>   - then, smallest offset,          [2]
>   - then, shortest match,           [3]
>   - then, highest relative match,   [4]
>   - finally, alphabetical sort      [5]
> 
> So, searching (eg.) for 'P.*CI' :

Nobody would actually search for that, so that's not a particularly good
example to determine whether your sort order is sane or not.

> 
> [1] Symbols of interest are probably those with a prompt, as they can be
>     changed, while symbols with no prompt are only for info. Thus:
>         PCIEASPM comes before PCI_ATS

This is not necessarily true. I often look for symbols which have no
prompt, and the information I am looking for is exactly "does this
symbol have a prompt or is its value determined automatically"?

> [2] Symbols that match earlier in the name are to be preferred over
>     symbols which match later. Thus:
>         PCI_MSI comes before WDTPCI

This makes some sense, although it could have some unexpected side
effects (e.g. FOO_BAR_PCI would be listed before SOMETHING_PCI_BAZBAZ,
right?)

> [3] The shortest match is (IMHO) more interesting than a longer one.
>     Thus:
>         PCI comes before PCMCIA

This makes sense too, but I'm sure there are cases where it will be
confusing too, and alphabetical order would do it in part too.

> [4] The relative match is the ratio of the length of the match against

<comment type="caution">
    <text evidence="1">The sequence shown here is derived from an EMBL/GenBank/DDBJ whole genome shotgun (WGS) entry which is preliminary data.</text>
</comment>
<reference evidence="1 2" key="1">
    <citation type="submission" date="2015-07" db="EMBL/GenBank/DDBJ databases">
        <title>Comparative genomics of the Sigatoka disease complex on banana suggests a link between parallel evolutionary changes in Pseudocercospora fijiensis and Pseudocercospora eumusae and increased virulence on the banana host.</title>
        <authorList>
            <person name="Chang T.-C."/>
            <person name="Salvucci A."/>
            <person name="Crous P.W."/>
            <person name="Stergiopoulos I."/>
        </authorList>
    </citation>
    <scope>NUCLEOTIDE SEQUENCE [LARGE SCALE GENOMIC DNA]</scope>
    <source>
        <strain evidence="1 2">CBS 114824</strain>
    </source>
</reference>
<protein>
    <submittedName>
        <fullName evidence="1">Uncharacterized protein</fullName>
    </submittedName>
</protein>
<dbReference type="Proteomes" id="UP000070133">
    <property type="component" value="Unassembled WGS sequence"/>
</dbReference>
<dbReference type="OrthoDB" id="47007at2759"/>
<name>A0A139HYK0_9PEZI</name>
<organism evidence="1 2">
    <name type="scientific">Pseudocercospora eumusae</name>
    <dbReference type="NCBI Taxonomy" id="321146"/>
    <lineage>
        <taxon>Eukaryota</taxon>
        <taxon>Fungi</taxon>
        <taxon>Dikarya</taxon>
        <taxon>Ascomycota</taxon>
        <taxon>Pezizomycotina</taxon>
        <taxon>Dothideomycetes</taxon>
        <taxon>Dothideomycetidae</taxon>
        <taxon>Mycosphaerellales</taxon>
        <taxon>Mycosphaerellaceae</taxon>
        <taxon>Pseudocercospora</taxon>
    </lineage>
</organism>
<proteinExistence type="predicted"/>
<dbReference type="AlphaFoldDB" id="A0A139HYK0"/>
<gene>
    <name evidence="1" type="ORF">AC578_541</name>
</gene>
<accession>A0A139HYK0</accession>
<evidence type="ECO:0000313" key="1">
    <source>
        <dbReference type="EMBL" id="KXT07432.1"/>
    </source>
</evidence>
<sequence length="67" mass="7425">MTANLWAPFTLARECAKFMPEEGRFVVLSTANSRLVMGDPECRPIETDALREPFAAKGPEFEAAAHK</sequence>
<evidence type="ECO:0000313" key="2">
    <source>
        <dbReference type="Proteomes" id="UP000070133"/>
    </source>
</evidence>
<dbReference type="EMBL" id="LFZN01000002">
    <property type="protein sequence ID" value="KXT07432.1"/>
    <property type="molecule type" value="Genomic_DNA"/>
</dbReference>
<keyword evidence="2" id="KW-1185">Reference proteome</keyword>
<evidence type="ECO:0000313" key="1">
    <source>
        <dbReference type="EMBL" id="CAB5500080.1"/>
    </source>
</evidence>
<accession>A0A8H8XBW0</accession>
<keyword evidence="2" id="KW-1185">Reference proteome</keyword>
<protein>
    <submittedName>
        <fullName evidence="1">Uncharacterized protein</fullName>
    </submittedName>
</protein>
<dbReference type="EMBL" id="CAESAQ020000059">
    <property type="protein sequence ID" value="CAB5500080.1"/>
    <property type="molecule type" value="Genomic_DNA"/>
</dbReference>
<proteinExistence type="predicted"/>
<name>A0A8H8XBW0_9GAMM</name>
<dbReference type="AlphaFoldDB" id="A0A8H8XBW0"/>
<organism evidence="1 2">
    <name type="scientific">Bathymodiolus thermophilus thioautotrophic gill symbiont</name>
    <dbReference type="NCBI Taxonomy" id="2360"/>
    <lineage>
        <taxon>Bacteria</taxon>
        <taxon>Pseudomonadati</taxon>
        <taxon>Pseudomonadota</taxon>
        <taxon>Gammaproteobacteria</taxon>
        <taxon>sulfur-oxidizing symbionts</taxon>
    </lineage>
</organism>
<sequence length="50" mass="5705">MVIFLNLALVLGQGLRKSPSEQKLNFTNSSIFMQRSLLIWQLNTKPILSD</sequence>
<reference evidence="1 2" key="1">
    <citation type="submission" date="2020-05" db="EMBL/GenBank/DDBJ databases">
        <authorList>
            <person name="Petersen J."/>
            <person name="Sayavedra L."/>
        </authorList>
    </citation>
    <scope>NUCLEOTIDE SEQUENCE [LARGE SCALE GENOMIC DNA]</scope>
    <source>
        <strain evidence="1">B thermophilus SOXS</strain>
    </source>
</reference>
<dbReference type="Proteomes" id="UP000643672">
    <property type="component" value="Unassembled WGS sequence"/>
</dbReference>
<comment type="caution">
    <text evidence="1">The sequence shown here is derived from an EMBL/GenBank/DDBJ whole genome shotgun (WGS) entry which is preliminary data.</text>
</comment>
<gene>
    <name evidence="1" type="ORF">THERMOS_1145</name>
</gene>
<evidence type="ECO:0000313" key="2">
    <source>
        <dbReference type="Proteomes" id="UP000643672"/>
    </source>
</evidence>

>     the length of the symbol. The more of a symbol name we match, the
>     more instersting that symbol is. Thus:
>         PCIEAER comes before PCIEASPM

This is an obscure sort rule and I'm sure it will add more confusion
than it will help. Alphabetical order should really be good enough at
this point.

> 
> [5] As fallback, sort symbols alphabetically
> 
> This heuristic tries hard to get interesting symbols first in the list.

I know I am the one whose question triggered this work from you, but in
the end the "response" seems disproportionate. Having 5 different
ordering rules is a lot, and that's quite a bit of code, which while not
the most complex in the world, is still far from trivial and may require
maintenance work in the future.

The result of the search will be read by a human. As such, the order of
the results should be immediately obvious. Returning what the user is
most probably looking for first in the list is not as important as